(Obama strategist David Axelrod, confirms to the New York Post that there have ben talks, but "it's not like there's been offers proffered or positions created. It's not even close.")
She fights on: "The last thing we need is somebody who gives up and quits as our next president," she said Monday in Kentucky, ABC's Kate Snow, Sarah Amos and Eloise Harper write. They report: "Voters who spoke to ABC News said they would stick with Clinton in the Democratic presidential race until the end and expressed anger at the media for 'writing her off.'"
Said Clinton on the trail Monday: "This is nowhere near over."
But it won't feel that way Tuesday, even if the voting brings another one of those now-familiar splits.
Obama's milestone means something, and not just to House Speaker Nancy Pelosi and others who've called this first and foremost a race for delegates. "Though not assuring Obama of the nomination in August, the achievement would signal that victory is near in his hard-fought battle with Hillary Rodham Clinton," Nicholas Riccardi and Stuart Silverstein write in the Los Angeles Times.
But he's got to be careful not to push: "Premature victory laps and false declarations of victory are unwarranted. Declaring mission accomplished does not make it so," Clinton spokesman Howard Wolfson writes in a memo (it'd been a while -- welcome back).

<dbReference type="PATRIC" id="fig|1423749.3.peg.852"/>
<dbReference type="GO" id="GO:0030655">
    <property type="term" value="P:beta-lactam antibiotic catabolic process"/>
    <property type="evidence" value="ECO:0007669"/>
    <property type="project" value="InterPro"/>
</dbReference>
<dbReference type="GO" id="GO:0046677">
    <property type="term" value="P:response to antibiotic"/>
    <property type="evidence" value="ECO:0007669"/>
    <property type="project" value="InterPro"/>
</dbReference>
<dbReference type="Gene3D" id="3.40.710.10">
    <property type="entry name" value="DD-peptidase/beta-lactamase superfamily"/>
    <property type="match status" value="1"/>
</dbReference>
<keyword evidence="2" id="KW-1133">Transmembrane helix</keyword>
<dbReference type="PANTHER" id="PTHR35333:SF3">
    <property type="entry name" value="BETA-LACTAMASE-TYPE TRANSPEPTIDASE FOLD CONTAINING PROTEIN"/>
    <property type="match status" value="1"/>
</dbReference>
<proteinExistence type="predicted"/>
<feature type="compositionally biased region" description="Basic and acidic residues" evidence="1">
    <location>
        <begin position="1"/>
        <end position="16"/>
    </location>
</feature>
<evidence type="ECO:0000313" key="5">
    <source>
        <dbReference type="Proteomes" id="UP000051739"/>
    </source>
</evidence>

Her strategy Tuesday may remind you of last week's, or the week before. "Clinton is still hoping that a stronger-than-expected showing in the remaining races -- including today's primaries in Oregon and Kentucky, with a combined 103 pledged delegates up for grabs - will convince superdelegates that she would be the stronger nominee in November against Senator John McCain," Susan Milligan writes in The Boston Globe.
Her latest argument cites Karl Rove: "Electoral maps put together by the consulting firm helmed by Karl Rove, and obtained by ABC News, show Sen. Hillary Clinton, D-NY, to be a stronger general election candidate in a hypothetical general election match-up against Sen. John McCain, R-Ariz., than Sen. Barack Obama," ABC's Jake Tapper reports.
This time, The Washington Post's Dana Milbank casts the former first lady as Knight Clinton (remember your Monty Python): "'More people have voted for me than have voted for my opponent,' she says, adding in Michigan, where Obama wasn't on the ballot. She shoots again, this time using the unreal conditional: 'If we had the same rules as the Republicans, I would be the nominee right now.' She rebounds and fires another: 'The states I have won total 300 electoral votes. My opponent has won states totaling 217 electoral votes.'"
The latest on the "dream ticket": "Sen. Barack Obama's (D-Ill.) allies in Congress do not want Sen. Hillary Rodham Clinton (D-N.Y.) as his running mate," The Hill's Alexander Bolton reports.
"Obama's congressional backers say former Senate Armed Services Committee Chairman Sam Nunn (D-Ga.) or former Sen. John Edwards (D-N.C.) would be the better choice. Some are wary of putting Clinton on the ticket because they believe she has run a racially divisive campaign."
What to watch for Tuesday, per ABC's Karen Travers: "Obama's support among women and white voters in Oregon. . . . Turnout in Kentucky's cities. . . . Turnout in Oregon's cities vs. small towns." And -- of course -- pay attention to those uncommitted superdelegates.